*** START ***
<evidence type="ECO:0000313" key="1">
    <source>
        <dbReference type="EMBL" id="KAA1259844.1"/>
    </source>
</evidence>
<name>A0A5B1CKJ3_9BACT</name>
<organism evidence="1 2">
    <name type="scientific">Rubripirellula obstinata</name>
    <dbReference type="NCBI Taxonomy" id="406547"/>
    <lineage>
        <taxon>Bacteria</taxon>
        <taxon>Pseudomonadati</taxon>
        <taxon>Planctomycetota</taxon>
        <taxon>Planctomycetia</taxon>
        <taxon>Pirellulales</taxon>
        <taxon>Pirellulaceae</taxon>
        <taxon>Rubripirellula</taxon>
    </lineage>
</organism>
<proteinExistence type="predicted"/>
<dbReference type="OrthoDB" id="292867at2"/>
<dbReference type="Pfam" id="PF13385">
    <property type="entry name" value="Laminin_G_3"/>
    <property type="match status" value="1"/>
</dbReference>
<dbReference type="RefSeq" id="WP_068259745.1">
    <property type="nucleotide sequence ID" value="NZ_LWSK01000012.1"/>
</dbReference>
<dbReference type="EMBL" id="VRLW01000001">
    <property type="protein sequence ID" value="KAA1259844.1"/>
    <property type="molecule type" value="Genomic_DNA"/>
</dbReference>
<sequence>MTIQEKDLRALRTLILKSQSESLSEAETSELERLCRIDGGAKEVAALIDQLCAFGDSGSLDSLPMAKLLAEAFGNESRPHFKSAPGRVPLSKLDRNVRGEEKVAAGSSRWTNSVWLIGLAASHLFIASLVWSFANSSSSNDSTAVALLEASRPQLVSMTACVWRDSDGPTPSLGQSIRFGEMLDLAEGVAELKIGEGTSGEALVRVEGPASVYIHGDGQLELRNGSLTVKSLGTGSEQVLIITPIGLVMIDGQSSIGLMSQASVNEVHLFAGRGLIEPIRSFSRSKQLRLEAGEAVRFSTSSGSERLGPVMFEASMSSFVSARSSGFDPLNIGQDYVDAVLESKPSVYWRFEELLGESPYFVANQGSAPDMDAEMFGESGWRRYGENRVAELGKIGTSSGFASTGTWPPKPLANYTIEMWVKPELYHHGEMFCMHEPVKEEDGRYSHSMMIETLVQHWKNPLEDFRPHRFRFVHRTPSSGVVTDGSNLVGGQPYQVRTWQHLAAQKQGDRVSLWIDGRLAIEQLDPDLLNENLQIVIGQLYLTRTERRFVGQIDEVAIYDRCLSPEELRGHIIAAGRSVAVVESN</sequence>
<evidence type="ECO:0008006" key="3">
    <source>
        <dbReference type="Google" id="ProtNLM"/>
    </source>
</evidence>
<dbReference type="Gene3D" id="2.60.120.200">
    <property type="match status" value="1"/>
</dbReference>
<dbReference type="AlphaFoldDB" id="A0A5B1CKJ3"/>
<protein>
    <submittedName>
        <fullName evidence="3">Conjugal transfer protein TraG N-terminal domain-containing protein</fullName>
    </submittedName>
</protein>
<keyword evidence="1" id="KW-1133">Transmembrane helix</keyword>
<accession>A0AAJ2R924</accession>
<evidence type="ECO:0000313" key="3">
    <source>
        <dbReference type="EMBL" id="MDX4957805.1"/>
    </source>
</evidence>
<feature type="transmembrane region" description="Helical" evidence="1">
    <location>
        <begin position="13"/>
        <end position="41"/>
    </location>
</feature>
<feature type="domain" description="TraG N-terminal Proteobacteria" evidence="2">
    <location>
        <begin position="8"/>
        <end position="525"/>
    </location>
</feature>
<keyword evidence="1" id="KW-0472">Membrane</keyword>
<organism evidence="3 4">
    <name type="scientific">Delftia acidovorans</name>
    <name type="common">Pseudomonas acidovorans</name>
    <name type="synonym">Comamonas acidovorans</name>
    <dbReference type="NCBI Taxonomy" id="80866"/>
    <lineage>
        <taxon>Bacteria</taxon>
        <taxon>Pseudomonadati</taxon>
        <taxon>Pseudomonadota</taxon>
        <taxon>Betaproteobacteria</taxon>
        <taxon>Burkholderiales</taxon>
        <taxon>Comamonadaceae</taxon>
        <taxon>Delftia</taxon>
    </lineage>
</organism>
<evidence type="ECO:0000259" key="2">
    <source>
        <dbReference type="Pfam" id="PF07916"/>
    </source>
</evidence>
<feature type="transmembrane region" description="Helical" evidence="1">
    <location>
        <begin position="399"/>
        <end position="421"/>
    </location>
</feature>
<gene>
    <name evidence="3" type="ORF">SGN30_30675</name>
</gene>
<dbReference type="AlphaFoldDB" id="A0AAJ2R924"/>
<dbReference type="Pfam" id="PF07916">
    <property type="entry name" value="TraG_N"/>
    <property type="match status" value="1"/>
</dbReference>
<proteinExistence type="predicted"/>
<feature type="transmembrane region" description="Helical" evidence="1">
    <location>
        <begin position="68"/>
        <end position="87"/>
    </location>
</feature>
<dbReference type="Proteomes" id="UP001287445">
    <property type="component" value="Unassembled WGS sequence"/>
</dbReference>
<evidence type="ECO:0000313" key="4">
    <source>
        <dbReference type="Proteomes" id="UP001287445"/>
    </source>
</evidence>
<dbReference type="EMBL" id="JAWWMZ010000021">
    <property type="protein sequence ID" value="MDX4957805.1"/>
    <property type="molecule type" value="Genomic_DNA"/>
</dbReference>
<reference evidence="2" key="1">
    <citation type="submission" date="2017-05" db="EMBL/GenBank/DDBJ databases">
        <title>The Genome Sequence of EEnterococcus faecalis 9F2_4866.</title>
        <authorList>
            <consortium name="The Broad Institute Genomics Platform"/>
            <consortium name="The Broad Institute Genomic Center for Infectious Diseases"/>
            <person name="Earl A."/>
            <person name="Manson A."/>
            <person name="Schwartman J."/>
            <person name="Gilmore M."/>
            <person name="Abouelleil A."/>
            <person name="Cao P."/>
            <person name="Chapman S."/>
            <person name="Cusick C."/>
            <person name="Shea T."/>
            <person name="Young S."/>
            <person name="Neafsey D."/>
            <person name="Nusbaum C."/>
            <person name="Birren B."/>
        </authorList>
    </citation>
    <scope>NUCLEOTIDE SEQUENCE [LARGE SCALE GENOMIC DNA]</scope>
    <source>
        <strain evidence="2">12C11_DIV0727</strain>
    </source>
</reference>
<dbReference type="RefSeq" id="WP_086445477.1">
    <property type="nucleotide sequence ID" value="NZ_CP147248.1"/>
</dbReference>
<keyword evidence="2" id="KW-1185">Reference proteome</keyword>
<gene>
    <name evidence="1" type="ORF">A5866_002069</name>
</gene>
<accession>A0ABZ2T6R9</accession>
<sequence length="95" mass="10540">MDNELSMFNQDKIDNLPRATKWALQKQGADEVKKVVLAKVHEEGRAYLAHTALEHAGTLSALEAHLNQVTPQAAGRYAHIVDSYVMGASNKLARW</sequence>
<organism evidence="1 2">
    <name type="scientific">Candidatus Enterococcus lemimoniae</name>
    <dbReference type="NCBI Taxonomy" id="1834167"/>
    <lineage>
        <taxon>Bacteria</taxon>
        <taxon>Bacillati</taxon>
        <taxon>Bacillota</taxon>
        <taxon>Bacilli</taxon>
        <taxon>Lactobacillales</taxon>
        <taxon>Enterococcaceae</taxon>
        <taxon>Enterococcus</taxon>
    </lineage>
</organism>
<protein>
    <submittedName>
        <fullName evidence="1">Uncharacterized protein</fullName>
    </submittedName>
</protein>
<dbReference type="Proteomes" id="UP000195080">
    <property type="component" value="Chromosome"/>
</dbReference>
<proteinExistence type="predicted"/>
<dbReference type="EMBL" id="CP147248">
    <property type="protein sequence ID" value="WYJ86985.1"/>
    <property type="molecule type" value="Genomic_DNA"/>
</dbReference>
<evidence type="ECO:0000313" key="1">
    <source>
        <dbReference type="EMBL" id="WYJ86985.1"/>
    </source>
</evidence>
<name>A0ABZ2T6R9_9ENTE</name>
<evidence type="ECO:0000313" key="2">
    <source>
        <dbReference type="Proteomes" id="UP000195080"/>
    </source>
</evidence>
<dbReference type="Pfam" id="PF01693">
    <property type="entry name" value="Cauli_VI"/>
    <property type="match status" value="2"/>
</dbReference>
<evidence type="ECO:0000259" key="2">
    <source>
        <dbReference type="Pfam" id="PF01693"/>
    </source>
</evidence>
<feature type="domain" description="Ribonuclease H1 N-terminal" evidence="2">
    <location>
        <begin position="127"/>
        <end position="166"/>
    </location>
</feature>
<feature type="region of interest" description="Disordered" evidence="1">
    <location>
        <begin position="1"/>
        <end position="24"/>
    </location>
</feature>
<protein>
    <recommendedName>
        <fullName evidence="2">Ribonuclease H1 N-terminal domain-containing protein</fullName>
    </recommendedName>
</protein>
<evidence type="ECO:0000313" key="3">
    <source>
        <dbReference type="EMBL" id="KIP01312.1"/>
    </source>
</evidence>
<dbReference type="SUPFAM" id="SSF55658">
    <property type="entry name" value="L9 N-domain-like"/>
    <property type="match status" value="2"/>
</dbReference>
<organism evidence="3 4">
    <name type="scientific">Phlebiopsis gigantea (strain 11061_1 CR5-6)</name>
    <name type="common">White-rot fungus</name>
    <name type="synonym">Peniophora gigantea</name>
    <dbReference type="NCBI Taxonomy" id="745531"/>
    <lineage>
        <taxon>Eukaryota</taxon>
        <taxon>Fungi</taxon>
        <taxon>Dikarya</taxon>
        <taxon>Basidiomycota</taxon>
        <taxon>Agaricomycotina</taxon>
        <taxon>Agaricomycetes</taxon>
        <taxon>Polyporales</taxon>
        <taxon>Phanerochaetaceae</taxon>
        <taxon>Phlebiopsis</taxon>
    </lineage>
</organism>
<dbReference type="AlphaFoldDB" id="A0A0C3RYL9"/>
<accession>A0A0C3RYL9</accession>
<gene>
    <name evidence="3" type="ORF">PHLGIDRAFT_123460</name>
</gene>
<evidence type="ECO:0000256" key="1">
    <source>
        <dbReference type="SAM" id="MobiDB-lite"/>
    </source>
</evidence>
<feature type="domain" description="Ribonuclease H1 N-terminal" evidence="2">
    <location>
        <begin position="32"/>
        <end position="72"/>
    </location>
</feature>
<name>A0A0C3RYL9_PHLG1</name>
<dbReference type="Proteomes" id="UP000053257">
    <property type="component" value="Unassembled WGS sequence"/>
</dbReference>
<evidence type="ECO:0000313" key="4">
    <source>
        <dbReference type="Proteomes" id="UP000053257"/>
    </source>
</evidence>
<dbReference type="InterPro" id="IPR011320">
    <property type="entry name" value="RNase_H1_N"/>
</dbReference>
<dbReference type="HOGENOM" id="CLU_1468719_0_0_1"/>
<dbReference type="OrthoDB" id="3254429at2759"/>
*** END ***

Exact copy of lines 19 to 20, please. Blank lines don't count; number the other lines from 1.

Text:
</organism>
<proteinExistence type="predicted"/>